If your company depends on revenue from sales of products, it stands to reason that KPIs matter. It is only logical to have quotas to fulfill in terms of sales, after all. Off the top of your head, try to list out the KPIs for sales that you would define for your reps. Most owners and managers would respond with the income each representative brings into your firm. This is obviously one of the metrics you have to measure, but it isn’t the only one. Oh no, in order to optimize your sales processes, you have to define KPIs for a number of other processes too. By sticking to just one KPI, you’re almost certainly dooming your company to failure. Here are some other KPI trackers your teams must measure in the sales department.
Customer Conversion Rate
A large part of selling a product is getting calls through to potential customers in your target market. This is one of the best ways to communicate directly with the customer. No one likes a phone salesperson, but the tactic does work to a certain extent. If you use phone marketing in your company’s sales department, you need to measure how many of your sales reps’ calls turn into paying customers. For door-to-door marketing, the same procedure needs to be used. It’s important to consider how many customers your reps contacts in a day or week and how many of these were “converted”. If the number gets low, consider looking for upgrades to the existing system of marketing your products.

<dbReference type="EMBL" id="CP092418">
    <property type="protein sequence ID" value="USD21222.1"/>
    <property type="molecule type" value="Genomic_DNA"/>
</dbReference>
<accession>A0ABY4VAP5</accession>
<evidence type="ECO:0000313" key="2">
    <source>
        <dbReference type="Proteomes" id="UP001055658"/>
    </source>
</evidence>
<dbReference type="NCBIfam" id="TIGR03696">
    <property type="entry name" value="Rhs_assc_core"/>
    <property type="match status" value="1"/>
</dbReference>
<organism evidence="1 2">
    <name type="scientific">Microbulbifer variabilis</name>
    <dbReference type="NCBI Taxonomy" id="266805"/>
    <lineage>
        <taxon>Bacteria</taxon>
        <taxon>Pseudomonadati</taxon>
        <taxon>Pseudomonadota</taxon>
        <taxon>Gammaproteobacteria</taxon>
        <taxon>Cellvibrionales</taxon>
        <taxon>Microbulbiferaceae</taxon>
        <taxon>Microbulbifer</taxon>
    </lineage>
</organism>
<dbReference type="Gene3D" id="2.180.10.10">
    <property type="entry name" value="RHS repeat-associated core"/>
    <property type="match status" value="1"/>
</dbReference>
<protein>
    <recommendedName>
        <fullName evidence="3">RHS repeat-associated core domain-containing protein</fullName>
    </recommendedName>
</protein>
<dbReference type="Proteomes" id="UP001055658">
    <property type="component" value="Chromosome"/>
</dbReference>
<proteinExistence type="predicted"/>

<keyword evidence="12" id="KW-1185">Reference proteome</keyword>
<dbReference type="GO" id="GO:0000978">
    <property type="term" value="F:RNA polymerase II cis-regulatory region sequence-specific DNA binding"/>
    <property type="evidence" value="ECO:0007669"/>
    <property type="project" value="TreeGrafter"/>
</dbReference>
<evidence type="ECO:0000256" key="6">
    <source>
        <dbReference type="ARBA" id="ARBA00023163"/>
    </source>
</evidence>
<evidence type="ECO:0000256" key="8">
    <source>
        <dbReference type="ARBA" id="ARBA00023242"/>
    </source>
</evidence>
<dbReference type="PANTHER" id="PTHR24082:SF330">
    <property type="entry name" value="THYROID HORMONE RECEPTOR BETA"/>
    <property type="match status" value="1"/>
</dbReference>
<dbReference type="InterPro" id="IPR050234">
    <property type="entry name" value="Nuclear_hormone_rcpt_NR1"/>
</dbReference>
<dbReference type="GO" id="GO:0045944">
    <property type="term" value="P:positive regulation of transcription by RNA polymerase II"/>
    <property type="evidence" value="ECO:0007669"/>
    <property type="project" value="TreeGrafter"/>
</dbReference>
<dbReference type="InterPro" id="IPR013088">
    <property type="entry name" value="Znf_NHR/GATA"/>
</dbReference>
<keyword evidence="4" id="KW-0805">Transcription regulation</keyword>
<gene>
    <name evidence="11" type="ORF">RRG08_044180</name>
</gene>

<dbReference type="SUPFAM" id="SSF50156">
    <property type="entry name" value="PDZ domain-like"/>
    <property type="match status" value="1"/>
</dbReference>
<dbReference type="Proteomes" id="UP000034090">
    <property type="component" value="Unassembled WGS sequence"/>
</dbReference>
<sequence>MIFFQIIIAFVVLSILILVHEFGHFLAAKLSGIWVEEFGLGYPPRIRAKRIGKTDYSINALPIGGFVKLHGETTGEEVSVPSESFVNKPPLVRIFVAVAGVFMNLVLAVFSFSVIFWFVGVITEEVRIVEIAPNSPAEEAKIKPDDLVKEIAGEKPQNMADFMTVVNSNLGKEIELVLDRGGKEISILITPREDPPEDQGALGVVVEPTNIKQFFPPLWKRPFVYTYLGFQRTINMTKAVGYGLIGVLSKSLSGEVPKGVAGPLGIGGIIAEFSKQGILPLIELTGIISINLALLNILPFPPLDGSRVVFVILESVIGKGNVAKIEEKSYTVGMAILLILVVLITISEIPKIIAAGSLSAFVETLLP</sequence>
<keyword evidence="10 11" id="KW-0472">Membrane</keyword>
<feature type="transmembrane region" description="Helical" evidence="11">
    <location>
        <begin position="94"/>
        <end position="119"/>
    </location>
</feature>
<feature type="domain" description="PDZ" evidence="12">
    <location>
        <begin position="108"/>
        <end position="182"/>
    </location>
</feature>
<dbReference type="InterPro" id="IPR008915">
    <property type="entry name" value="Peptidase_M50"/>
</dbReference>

How Many Follow-Up Calls a Rep Makes
Many sales opportunities are lost because sales reps give up when their first call doesn’t turn into an actual sale. The thing is, most actual sales happen after the second or even the third call. This can be either a house call or a phone call, of course. If your reps come away with a “maybe” and don’t follow up often enough, they are actually jeopardizing your entire profit margin. By measuring how many follow-ups your sales force makes per rep, you’re ensuring that nobody gives up when they shouldn’t.
Activity on Social Networks
Sales are becoming far easier to make, through the use of social media. Social networking is the way into the future. Surprisingly, KPI dashboards can also measure sales that are a direct result of how often a rep posts content relevant to the company on social media networks. If a sales rep gains the interest of followers, this can translate directly to sales as well. Encourage your sales teams to have an active social media presence, and to maintain this presence for the foreseeable future. If you notice a correlation between this and your sales revenue, you may be onto something.
Monthly Target for Sales in Dollars
This is probably the easiest to track and the easiest to adjust. This isn’t the revenue per individual employee, but the overall sales revenue for the department for that month. Ideally, you shouldn’t allow this value to drop too far below that of the previous month, especially without reason. There are usually boundaries within which this number can fluctuate. In an effort to make your employees more likely to work harder and sell more products, try introducing incentives for making quotas and goals each month.
The monthly sales target, social media activity, conversion rates and follow-up rates are a few of the KPIs for sales that you can track. Some of these can be pretty difficult to identify and measure quantitatively, but when you do the resulting information can propel your company towards greater heights.